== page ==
This has meant that current spacecraft designs are limited to using parameters acquired by predicting the characteristics of the surface layer from remote observation and knowledge about the formation of celestial bodies, and the uncertainty for an analysis is large. There are many records from previous spacecraft activities on the surface of celestial bodies, and observational results of the macroscopic interaction forces. However, to observe the behavior of regolith particles, it is necessary to continuously capture video while tracking several tens of micron-sized floating regolith particles, which is difficult. If a stable, long-term low-gravity environment can be established in a closed space and the behavior of small regolith particles can be recorded in a video, then a resulting parameter set that can be used to form the basis of future calculations can be obtained. 

How was it cleared?

With this in mind, the Hourglass mission was developed to conduct flow experiments using an hourglass-shaped specimen container holding sand from Earth and simulated regolith. The set-up was placed in an artificial gravity environment of less than 1G generated using the centrifugal force created by the turntable-type cell culture experimental equipment (CBEF: Centrifuge-equipped Biological Experiment Facility) installed in the Kibo module of the International Space Station (ISS).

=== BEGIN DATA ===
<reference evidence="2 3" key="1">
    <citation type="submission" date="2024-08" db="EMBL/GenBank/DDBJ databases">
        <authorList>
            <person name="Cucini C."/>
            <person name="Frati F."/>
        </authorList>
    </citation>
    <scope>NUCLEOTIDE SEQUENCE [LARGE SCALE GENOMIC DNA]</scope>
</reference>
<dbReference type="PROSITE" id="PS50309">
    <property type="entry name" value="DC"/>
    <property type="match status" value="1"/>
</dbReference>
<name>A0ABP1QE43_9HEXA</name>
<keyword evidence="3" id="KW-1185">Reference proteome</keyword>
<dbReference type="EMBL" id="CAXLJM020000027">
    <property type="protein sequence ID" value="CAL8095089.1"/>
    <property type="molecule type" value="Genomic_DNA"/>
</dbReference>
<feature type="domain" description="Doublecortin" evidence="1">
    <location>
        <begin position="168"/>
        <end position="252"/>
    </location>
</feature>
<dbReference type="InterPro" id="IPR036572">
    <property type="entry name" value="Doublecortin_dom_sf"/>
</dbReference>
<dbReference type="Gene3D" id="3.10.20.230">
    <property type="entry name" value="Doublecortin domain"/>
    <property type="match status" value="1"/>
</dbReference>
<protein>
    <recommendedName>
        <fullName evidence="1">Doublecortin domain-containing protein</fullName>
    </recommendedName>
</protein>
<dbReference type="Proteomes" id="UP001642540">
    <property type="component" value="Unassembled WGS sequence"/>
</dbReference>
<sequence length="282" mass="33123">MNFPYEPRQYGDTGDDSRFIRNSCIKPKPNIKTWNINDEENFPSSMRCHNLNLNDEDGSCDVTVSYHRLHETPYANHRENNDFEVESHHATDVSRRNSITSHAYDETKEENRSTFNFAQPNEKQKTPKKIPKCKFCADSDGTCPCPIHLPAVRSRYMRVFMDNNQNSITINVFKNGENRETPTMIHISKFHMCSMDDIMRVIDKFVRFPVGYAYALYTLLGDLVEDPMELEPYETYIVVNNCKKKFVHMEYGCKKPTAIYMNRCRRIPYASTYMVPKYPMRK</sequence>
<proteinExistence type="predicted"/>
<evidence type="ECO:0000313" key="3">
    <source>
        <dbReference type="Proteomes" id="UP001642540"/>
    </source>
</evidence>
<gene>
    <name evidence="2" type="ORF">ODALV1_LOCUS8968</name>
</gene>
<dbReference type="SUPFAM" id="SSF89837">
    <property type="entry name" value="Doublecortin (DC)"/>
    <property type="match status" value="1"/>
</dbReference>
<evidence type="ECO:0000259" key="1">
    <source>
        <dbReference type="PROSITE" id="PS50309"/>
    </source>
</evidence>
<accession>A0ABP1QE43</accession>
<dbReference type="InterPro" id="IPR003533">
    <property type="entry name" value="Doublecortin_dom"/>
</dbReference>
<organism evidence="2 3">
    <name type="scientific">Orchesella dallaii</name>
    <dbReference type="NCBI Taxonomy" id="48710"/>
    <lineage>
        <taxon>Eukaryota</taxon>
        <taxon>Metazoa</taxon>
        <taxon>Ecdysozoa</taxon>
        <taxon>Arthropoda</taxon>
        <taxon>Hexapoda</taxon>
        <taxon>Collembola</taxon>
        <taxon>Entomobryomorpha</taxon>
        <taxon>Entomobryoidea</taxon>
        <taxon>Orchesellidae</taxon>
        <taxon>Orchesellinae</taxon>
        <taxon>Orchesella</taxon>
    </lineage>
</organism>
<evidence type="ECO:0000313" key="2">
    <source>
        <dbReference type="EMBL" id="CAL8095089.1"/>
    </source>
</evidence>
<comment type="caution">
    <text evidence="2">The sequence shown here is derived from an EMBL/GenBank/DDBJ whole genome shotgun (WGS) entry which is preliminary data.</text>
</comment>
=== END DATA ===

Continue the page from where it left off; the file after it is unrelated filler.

CBEF has been previously used in biological experiments, and can stably supply an arbitrary low-gravity environment over a long time. The facility was therefore considered suitable for providing a suitable gravity environment for specifying granular flow characteristics. This is a new approach in which experiments in the near-Earth space environment are used for preliminary demonstration of landing exploration in deep space.

What did they find?